Josephine Jones Takes us Back to Life in Lockdown with her New Video Diary
Since March, we have been inundated with countless lockdown vlogs and working-from-home fashions, but somehow they haven’t felt relatable to our own days trapped indoors – filled with 7-day old hair and crumby, banana bread fingers. Model and LGBTQIA+ activist working to amplify queer voices, Josephine Jones, has created her own lockdown diary that shows the importance of finding glamour in the mundane whilst demonstrating the frustration of loneliness and solitude. As Jones says, “we are all on the same page, we are in this together, we are all fighting the same fight. [We need to] break down the veneer and the distance that social media creates.”
“I have always been an obsessive diary-keeper,” explains Jones, “for sanity, or vulnerability, for clarity.” Her weekly video diary, which you can watch above, is the ideal outlet for the multi-media creative to “explore [her] reflections and honest reactions to these times.” Narrated by a stream of consciousness as Jones navigates isolation with the help of second-hand theatre costumes, a “heavenly” satin slip dress and a watermelon costume which she concludes doesn’t fill the ever-common void of loneliness. The film celebrates freedom of self, as Jones twirls along London high-streets and expresses her desire to find fulfilment in her own company.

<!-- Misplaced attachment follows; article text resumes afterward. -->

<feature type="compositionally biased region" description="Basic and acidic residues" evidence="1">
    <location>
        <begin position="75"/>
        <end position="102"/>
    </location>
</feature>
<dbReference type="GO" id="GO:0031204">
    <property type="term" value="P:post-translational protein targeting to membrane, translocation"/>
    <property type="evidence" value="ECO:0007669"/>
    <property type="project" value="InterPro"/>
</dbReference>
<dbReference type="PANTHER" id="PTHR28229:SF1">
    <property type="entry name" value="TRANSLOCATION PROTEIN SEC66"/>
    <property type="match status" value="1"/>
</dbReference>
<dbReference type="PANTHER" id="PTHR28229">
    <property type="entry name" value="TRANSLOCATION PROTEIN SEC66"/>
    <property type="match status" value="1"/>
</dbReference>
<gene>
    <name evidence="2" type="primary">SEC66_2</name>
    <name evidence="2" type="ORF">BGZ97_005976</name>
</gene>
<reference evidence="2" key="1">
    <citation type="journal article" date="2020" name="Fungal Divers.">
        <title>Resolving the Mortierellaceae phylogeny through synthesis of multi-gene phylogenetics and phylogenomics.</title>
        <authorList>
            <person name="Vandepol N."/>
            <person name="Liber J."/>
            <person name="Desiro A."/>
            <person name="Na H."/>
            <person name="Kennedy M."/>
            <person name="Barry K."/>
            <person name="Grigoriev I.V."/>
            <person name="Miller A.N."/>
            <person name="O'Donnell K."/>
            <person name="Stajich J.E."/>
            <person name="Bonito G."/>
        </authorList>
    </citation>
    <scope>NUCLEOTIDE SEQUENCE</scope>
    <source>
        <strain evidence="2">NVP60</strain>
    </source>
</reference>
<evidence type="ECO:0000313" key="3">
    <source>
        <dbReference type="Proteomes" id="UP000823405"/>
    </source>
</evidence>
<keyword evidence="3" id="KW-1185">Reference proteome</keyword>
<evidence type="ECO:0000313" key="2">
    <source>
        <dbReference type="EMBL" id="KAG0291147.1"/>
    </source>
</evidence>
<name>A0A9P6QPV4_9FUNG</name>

Drawing parallels with Cinderella in terms of the impact of isolation, whilst also creating a juxtaposition between the model’s own freedom of self and Cinderella’s reliance on a so-called ‘Price Charming’. She describes diaries as an “act of resistance” and has used any extra spare time over lockdown to question notions of idealised femininity and “what does it actually mean to be a woman in 2020?” Jones also uses her political voice, or first and foremost her voice as a human being, to “pray for the lives of her brothers and sisters” and proudly exclaim, “I will never stop being transgender.” As for ‘Prince Charming’, “I listen to more Prince versus waiting on Prince Charming these days,” something we could all use a little more of!
As the days get colder and socially-distanced picnics become a thing of the past, Josephine encourages us to “stay connected to the present moment as much as possible, creative freedom lives in the here and now. Of late, I’ve come to understand my vulnerability as a grounding force that can be built upon. we are all fighting the same fight. We must keep going.”